Bluebell Flower

      The Hyacinthoides non-scripta, or simply the Bluebell is a type of flower belonging to the Hyacinthaceae family, a lavender blue flower which appears in the spring. One should not confuse this flower, which is usually referred to as the “common bluebell” or the “English Bluebell”, with the classical Hyacinth or even with the harebell. We’re talking about different species that share only a few similarities of appearance and that should be clearly distinguished by the flower connoisseurs.

      Easily recognizable by its blue or white flowers in the shape of a bell, these plants are very popular not only because of their beauty, but also because of their strong and revitalizing scent. They are known to spread quickly and to form impressively large colonies if the soil is appropriate. They usually occur starting with the month of April and are bulbous perennial plants with stems that can reach almost a 30 cm height and which tend to bent at the top because of the abundance of the blossoming flowers. The common bluebells do not possess a thick and resistant stem, they are delicate plants which, even though they appear in large colonies, they are very vulnerable and susceptible to damage.

      A field with common-bluebells is nothing less that a masterpiece of nature and vegetation, as you stay there surrounded by hundreds of bluebells, each emanating a comforting and peaceful scent.

      The bluebell colonies usually are formed by blue bluebells, but the color variations also include white or pink. The seeds of these bluebell flowers are quite resistant, the bluebells can occur even after many years of absences depending on the weather conditions or the soil’s qualities.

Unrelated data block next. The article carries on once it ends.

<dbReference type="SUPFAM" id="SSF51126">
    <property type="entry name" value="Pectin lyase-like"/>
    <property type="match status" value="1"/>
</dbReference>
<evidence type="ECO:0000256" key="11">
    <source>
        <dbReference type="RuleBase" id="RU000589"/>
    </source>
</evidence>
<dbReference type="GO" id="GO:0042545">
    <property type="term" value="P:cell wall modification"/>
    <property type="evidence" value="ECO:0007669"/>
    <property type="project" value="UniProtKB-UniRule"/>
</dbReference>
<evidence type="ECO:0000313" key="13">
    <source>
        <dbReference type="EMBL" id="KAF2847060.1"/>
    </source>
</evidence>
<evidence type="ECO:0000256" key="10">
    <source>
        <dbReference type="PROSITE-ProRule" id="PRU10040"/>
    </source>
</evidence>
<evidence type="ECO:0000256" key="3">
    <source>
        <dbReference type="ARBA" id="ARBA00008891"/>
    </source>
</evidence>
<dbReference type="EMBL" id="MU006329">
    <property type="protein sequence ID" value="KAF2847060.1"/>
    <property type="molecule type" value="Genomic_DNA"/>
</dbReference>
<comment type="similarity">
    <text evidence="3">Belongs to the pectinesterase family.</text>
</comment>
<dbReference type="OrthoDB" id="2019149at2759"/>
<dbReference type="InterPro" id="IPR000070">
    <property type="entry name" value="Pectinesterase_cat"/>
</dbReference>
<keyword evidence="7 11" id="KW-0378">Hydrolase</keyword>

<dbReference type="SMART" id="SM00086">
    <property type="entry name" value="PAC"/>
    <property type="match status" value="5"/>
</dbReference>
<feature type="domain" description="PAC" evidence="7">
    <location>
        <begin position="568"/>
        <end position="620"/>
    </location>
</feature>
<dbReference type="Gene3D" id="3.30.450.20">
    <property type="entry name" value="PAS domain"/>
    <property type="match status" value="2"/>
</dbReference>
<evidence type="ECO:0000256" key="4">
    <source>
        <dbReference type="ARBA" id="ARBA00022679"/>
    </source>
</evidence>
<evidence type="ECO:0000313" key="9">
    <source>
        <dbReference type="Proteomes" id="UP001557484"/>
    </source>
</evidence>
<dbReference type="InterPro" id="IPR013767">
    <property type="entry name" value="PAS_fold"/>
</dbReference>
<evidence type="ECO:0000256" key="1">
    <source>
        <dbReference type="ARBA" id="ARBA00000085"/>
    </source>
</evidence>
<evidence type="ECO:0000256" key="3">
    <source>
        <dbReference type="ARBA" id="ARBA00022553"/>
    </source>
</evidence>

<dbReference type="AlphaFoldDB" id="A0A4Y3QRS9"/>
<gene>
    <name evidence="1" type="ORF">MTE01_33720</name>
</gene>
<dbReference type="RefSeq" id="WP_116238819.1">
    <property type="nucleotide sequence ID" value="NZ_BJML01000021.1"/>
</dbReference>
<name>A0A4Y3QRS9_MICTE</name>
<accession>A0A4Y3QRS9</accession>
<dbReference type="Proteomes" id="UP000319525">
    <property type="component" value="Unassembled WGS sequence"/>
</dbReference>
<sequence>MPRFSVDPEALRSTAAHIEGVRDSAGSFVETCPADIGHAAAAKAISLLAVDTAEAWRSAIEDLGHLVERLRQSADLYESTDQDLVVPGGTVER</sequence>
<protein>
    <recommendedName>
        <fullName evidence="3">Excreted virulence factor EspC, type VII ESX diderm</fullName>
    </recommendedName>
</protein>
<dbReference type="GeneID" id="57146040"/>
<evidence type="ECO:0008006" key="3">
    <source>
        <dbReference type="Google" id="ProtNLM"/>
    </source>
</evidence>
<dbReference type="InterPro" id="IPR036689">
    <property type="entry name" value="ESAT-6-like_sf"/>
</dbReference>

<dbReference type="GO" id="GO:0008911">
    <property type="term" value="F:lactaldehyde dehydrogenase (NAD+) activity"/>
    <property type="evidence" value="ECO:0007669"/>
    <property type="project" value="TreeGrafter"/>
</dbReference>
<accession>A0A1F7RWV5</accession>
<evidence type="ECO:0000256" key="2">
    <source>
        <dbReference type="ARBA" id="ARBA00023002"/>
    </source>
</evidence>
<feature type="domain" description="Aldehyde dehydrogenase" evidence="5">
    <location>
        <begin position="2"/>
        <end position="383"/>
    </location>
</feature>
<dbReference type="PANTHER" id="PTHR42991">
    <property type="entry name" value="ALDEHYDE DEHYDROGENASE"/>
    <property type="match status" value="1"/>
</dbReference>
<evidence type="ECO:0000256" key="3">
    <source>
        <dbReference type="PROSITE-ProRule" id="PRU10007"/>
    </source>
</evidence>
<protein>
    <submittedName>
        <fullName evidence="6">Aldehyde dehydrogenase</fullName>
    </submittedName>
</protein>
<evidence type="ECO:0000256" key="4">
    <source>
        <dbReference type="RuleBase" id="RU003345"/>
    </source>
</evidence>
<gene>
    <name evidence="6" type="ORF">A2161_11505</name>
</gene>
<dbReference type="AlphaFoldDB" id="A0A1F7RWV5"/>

The amazing frequency with which these bluebell flowers occur have given birth to extensive hybridization, creating exemplars that can resist to various conditions and which are not confined to weather or to the properties of a certain soil. Although they are known to form even larger colonies that the original bluebells, they do not emanate a scent as strong as the bluebells. Sites in Great Britain show how these amazing hybrids can adjust to conditions in which a normal, original bluebell could never occur.

      The colonies they form are often referred to as “bluebell woods” and are most popular in Great Britain, although many bluebell woods have been reported to occur in many north –western European countries as well.

      The bluebell is protected in Great Britain by the Wildlife and Countryside Act adopted in 1981 and it enjoys an amazing notoriety worldwide. Famous singers have named their daughters Bluebell, while ice cream companies have chosen this name to represent their brand.

Bluebell Pictures Gallery